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Frost Damage on Trees and Shrubs

Kathy Zuzek, Extension Educator

If you are seeing damaged leaves on shrubs and trees, it may be due to the below-freezing
Frost damage on oak leaves.  Photo:  K. Zuzek
temperatures that occurred throughout Minnesota between May 14 and 18. Nighttime temperatures around much of the state dropped into the 20’s and the succulent newly-emerged leaves of some trees and shrubs froze. Frost damage first appears as water-soaked wilted tissue that later turns brown or black as it shrivels, curls, and dies. Entire leaf kill results in eventual leaf drop. Partially injured leaves may remain on plants as misshapen leaves.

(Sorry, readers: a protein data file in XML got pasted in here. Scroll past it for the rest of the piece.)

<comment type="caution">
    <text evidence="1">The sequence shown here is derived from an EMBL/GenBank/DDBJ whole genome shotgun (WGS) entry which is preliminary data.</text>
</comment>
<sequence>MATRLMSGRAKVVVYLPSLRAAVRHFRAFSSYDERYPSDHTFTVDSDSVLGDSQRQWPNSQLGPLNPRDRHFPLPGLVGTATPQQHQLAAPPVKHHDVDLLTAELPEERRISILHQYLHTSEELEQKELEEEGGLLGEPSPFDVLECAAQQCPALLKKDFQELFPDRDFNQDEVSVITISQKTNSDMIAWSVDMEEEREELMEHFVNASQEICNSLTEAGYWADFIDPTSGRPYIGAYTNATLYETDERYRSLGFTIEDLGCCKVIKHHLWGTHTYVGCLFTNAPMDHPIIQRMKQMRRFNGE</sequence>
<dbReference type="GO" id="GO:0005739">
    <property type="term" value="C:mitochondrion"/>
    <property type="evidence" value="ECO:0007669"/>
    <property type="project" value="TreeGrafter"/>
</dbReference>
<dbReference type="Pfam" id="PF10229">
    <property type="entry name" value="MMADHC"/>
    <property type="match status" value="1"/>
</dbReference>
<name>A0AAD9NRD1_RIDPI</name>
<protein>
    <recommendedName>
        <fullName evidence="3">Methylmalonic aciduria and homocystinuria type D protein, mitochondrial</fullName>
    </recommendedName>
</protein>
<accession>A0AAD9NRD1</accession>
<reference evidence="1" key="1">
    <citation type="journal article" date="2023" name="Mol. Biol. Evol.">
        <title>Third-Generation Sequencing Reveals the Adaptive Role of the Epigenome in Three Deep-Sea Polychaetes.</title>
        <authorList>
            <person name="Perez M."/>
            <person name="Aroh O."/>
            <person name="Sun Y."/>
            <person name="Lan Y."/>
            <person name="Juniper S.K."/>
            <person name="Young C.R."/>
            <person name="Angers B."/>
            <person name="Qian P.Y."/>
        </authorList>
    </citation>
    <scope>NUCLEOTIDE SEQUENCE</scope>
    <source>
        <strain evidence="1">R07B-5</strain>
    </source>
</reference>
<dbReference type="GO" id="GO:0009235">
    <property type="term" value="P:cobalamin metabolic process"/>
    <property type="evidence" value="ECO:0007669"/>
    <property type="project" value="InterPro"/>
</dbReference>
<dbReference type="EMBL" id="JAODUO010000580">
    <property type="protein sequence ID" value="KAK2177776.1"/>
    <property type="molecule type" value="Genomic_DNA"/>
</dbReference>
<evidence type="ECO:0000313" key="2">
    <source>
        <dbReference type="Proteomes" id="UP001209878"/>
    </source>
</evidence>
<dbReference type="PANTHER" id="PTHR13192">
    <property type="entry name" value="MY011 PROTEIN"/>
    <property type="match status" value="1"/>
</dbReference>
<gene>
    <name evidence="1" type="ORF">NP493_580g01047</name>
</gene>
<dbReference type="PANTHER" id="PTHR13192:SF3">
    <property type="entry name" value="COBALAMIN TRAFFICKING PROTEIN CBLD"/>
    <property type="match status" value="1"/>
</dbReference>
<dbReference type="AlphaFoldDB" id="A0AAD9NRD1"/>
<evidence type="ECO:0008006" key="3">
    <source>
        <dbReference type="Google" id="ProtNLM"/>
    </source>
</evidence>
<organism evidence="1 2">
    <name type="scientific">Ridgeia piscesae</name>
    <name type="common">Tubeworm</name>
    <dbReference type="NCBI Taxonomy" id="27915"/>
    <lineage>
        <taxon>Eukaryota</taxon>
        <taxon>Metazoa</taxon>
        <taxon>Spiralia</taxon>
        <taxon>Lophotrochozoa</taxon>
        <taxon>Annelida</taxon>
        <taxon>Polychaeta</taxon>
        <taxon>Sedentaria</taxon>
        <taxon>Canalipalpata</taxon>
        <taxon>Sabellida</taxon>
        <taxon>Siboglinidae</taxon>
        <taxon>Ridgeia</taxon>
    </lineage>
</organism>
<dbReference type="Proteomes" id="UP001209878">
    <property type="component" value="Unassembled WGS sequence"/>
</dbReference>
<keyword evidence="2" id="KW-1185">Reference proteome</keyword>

Healthy trees and shrubs will not be greatly impacted by frost damage because they use stored energy reserves to produce new replacement leaves. When frost damage occurs, trees and shrubs initiate a stress response that 1) stimulates dormant buds near damaged leaves to expand into new leaves and/or 2) stimulates production of new adventitious buds that will develop into new foliage to replace damaged leaves.

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